Bob Blair bears an uncanny facial resemblance to Christopher Reeve and on top of that, he, like Reeve, was paralyzed in a horse-riding accident.
But the similarities don’t end there as Blair has now had an experimental operation – just like Reeve did in 2003 – which will also rid of him of mechanical ventilation for the first time since his injury four years ago.
That’s where the coincidences with the late actor end, as Blair, an Alberta farmer, is the first patient to have the procedure in Canada, at Vancouver General Hospital.
The surgery was developed by Dr. Raymond Onders and engineers at a Case Western Reserve University spinoff company called Synapse Biomedical Inc.
VGH is the only Canadian hospital to participate in a clinical trial in which surgeons implant electrodes that stimulate the phrenic nerves in the diaphragm to make it contract and relax so that breathing in and out in paralyzed individuals is not dependent on respirator tubing and machinery.
The technology means such patients can breathe through their nose instead of getting air through a hole in their throats.
A 29-year old Vancouver man named Daniel Leblanc had the surgery done in Cleveland last year.
Leblanc still has the tracheostomy in his throat so that if he ever needs backup mechanical breathing support, the tubing can be quickly attached. He became a quadriplegic just over two years ago in a dirt biking accident.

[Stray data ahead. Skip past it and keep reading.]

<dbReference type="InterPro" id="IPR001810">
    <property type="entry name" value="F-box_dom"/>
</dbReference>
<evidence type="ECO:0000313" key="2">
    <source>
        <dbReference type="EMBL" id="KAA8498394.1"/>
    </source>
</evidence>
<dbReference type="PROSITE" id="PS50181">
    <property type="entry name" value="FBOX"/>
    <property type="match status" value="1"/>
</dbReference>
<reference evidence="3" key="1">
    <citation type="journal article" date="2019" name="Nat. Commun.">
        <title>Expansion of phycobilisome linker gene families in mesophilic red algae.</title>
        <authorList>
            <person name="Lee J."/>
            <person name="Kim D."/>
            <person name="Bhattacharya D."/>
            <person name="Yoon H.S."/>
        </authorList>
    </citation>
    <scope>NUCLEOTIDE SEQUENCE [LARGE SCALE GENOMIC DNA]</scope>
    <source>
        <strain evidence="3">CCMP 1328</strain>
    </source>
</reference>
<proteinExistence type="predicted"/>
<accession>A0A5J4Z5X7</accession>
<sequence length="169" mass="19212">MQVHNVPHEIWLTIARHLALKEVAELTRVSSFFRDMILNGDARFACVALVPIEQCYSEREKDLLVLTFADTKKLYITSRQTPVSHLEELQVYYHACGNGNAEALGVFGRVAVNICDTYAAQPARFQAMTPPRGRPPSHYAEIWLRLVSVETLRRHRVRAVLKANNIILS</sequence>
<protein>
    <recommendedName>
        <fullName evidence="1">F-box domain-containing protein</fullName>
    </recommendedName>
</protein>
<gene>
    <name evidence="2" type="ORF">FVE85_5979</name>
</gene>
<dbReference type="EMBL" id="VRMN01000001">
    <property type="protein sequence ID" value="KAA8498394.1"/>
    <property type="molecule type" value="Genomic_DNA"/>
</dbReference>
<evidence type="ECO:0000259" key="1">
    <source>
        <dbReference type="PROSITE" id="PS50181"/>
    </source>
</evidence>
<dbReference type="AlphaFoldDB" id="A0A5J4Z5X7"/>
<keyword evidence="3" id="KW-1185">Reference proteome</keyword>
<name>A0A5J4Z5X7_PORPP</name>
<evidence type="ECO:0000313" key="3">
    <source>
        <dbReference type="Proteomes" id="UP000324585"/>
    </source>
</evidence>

“I can smell again and taste. It’s changed my life in a good way. I feel more free and a little more natural,” said Leblanc, noting that he also likes the fact that he doesn’t have to hear the ventilator’s constant humming noise anymore.
During a joint interview Monday, Blair and Leblanc spoke of the quality of life improvements the technology brings.
Blair said he feels fortunate he’s had the opportunity to meet another high level quadriplegic (with a severe high cervical area spinal cord injury) who has already undergone the process. Blair had the electrodes implanted a week ago and he is now in what is called the conditioning period, the interim time in which he undergoes exercises to retrain the diaphragm before the mechanical tubes are disconnected in a few weeks and the external pack paces his breathing full time.
Doctors in Cleveland have now implanted the electrodes into 46 patients in the past five years, (with only one reported failure) and are getting closer to final Food and Drug Administration approval.
Dr. John Yee, a VGH thoracic specialist, went to Cleveland to learn the technique, and accompanied Leblanc when he went there for the surgery.
Yee said the clinical trial is an example of “how advances in the basic science of muscle physiology can be combined with biomedical engineering and minimally invasive surgery to bring practical solutions” to improve patient’s lives.
Blair said one of the things he’s looking forward to the most when he banishes his mechanical ventilator is breathing “the fresh country air where I live” in through his nose for the first time since his accident.
“Also, my voice will be much clearer and I will be able to speak stronger,” said the 61-year old.
Dr. Jeremy Road, a VGH respirologist, is principal investigator of the Canadian trial. Road said there are patients from across Canada being considered for inclusion in the trial.
Patients must meet certain criteria, including having a diaphragm which still has preserved nerves so that the electrodes can stimulate them. Health Canada has granted permission for 10 surgeries in the clinical trial at VGH and spinal cord injury patients who are ventilator dependent from across Canada will be considered for inclusion.
By Pamela Fayerman, Vancouver Sun